Highly monodisperse spindle-like calcium hydroxyapatite and

Highly monodisperse spindle-like calcium hydroxyapatite and fluoroapatite nanoparticles for
biomedical applications
Alberto Escudero,1 Jesús M. de la Fuente,2 and Manuel Ocaña1
1. Instituto de Ciencia de Materiales de Sevilla. CSIC – Universidad de Sevilla. Calle Américo Vespucio
49. E-41092 Seville, Spain.
2. Instituto de Nanociencia de Aragón, Universidad de Zaragoza, Calle Mariano Esquillor s/n, E-50018,
Zaragoza, Spain.
[email protected] http://colmat.icmse.csic.es/
Calcium phosphate nanostructures are attracting great interest in nanomedicine in both colloidal state,
due to their applications in transfection, gene silencing, drug delivery and imaging techniques [1], and
bulk systems (i.e. bioactive coatings, cements, and nanocrystalline bulk synthetic ceramics for bone
tissue engineering) [2-3]. This is explained for its high biocompatibility and good biodegradability. In fact,
calcium phosphate is the inorganic mineral of human bone and teeth [4]. In general terms, most of these
applications require uniform nanoparticles or nanostructures with controlled size, shape, composition,
surface chemistry, and other physicochemical properties [5]. A high colloidal stability is also required in
case of the dispersed systems. This is normally achieved after an appropriate functionalization process,
which also provides anchors for adding functional ligands such as antibodies, peptides, proteins, and
some anticancer drugs [6].
We report the synthesis of highly monodisperse calcium hydroxyapatite and calcium fluoroapatite
nanoparticles functionalised with poly(acrylic acid) (PAA) which exhibit a new spindle-like morphology.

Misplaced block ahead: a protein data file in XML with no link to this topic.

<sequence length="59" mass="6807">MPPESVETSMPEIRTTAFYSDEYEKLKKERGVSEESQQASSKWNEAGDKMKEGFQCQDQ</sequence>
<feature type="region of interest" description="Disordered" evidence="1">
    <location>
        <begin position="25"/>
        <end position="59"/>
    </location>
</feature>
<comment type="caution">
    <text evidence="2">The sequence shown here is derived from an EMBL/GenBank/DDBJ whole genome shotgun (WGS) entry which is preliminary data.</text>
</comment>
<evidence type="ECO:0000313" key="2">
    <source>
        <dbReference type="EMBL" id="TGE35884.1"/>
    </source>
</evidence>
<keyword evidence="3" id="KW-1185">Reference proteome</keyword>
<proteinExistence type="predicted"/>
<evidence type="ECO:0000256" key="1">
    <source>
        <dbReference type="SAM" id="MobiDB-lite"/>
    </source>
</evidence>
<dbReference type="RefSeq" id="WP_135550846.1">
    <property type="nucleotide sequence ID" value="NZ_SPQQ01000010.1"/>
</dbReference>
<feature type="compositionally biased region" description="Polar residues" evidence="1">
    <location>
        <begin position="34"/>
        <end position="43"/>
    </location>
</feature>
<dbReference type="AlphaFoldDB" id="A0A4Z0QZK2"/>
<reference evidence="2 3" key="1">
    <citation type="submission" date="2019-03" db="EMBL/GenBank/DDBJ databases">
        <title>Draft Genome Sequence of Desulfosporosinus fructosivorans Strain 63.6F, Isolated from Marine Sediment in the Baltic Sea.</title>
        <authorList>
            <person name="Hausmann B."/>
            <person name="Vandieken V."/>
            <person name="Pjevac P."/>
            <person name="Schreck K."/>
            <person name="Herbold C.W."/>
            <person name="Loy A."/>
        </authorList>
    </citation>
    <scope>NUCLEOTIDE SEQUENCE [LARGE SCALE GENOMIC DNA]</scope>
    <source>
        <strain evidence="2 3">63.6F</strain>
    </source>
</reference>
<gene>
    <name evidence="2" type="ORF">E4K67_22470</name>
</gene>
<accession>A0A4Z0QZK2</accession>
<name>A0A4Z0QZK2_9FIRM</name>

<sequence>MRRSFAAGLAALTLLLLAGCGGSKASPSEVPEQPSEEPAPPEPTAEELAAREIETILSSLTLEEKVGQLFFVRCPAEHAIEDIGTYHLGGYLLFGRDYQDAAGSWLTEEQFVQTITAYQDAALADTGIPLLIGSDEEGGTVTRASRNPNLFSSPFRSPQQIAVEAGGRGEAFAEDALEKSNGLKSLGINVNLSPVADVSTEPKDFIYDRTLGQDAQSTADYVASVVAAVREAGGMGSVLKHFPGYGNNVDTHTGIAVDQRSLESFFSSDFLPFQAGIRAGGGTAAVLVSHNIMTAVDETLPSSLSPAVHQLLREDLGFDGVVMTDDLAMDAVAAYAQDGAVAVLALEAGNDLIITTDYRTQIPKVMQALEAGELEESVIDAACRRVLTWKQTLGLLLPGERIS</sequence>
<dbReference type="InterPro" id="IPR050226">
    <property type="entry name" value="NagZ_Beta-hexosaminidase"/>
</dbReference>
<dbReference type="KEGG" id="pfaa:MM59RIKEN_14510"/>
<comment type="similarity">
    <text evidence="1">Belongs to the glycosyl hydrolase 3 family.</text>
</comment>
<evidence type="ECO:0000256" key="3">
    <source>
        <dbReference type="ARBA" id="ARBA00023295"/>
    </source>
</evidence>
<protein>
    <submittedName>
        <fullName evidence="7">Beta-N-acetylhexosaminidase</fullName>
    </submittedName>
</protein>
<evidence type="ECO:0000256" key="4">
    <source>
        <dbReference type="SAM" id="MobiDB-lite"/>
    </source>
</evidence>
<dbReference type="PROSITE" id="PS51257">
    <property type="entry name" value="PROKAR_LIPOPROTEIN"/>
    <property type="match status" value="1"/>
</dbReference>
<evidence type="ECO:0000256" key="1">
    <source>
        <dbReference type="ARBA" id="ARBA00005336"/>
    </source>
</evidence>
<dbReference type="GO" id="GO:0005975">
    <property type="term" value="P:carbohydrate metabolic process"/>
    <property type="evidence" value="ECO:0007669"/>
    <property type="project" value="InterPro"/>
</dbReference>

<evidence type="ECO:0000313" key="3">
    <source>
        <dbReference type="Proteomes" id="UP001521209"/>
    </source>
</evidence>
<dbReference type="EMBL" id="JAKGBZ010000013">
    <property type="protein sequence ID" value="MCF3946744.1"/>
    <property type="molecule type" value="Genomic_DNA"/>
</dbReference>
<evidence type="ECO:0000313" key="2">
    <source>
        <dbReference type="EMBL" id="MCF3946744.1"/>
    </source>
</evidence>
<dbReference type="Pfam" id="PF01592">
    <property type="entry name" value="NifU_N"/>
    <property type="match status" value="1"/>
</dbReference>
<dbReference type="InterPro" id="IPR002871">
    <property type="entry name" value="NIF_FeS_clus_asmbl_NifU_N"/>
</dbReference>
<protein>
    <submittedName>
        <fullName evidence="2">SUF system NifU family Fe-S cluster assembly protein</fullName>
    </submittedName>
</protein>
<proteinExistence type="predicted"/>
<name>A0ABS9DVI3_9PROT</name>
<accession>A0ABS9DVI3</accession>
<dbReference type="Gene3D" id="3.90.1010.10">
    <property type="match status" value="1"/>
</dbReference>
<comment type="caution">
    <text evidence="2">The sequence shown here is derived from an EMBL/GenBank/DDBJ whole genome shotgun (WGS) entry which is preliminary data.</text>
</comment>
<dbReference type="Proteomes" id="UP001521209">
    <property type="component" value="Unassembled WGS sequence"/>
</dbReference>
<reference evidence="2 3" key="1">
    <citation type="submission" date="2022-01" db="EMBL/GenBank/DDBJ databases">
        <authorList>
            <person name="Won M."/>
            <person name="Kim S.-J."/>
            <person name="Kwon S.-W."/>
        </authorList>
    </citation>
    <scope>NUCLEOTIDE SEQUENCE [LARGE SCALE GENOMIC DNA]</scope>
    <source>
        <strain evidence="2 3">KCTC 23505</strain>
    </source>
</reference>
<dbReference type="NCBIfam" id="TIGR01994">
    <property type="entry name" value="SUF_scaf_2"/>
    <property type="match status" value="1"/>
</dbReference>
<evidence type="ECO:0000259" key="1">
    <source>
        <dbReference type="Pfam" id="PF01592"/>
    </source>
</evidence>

The nanoparticles are synthesised through a one-pot microwave-assisted hydrothermal method from
aqueous basic solutions containing calcium nitrate, sodium phosphate monobasic, and PAA, as well as
sodium fluoride in the case of the fluoroapatite particles. The size of the nanospindles is 142 (26) × 28
(4) nm for calcium hydroxyapatite (Figure 1A) and 160 (14) × 40 (5) nm for calcium fluoroapatite. Both
apatite-based nanoparticles show negligible toxicity for Vero cells (Figure 1B) and a very high (up to at
least one week) colloidal stability in 2-(N-morpholino)ethanesulfonic acid (MES) 50 mM at pH 6.5
(Figure 2A), which is a commonly used buffer for physiological pH. As a result of their formation
mechanism, which consists of an aggregation process of smaller subunits, the nanoparticles show high
specific surface area (85 m2 g-1). This makes them suitable for targeted drug delivery systems.
In addition, the particles can be made luminescent by doping with Eu3+ (Figure 2B) so that they can be
used as biolabels. It is also shown that the luminescence is more efficient for the fluoroapatite particles
than for the hydroxyapatite, which is attributed to the presence of OH– quenchers in the latter. All these
features make both kinds of apatite-based nanoparticles promising tools for biomedical applications.
[1] Epple, M. et al., J. Mater. Chem., 20 (2010) 18−23.
[2] Kalita, S.J. et al., Mater. Sci. Eng. C, 27 (2007) 441–449.
[3] Champion, E. Acta Biomater., 9 (2013) 5855–5875.
[4] Dorozhkin, S. V., and Epple, M., Angew. Chem., Int. Ed., 41 (2002) 3130−3146
[5] Xia, Y. N., Nat. Mater., 7 (2008) 758−760.
[6] Thanh, N. T. K., and Green, L. A. W., Nano Today, 5 (2010) 213−230.
Figure 1A: TEM micrograph of highly monodisperse calcium hydroxyapatite nanospindles
functionalised with PAA. Figure 1B: Viability assays performed with Vero cell line for PAAfunctionalised calcium hydroxyapatite nanospindles at different nanoparticle concentrations.
Figure 2A: Size distributions determined by DLS for PAA-functionalised calcium hydroxyapatite
suspensions in MES 50 mM at pH 6.5 after different aging times. Figure 2B: Emission spectra (λex=
393 nm) of aqueous suspension of PAA-functionalised Eu-doped hydroxyapatite (EuHAp, blue line) and
fluoroapatite (EuFAp, red line) nanospindles. The inset shows the red luminescence of suspensions of
both europium-doped nanophosphors when irradiated with UV light.
More details can be found in Alberto Escudero et al., Langmuir, 29 (2013) 1985−1994.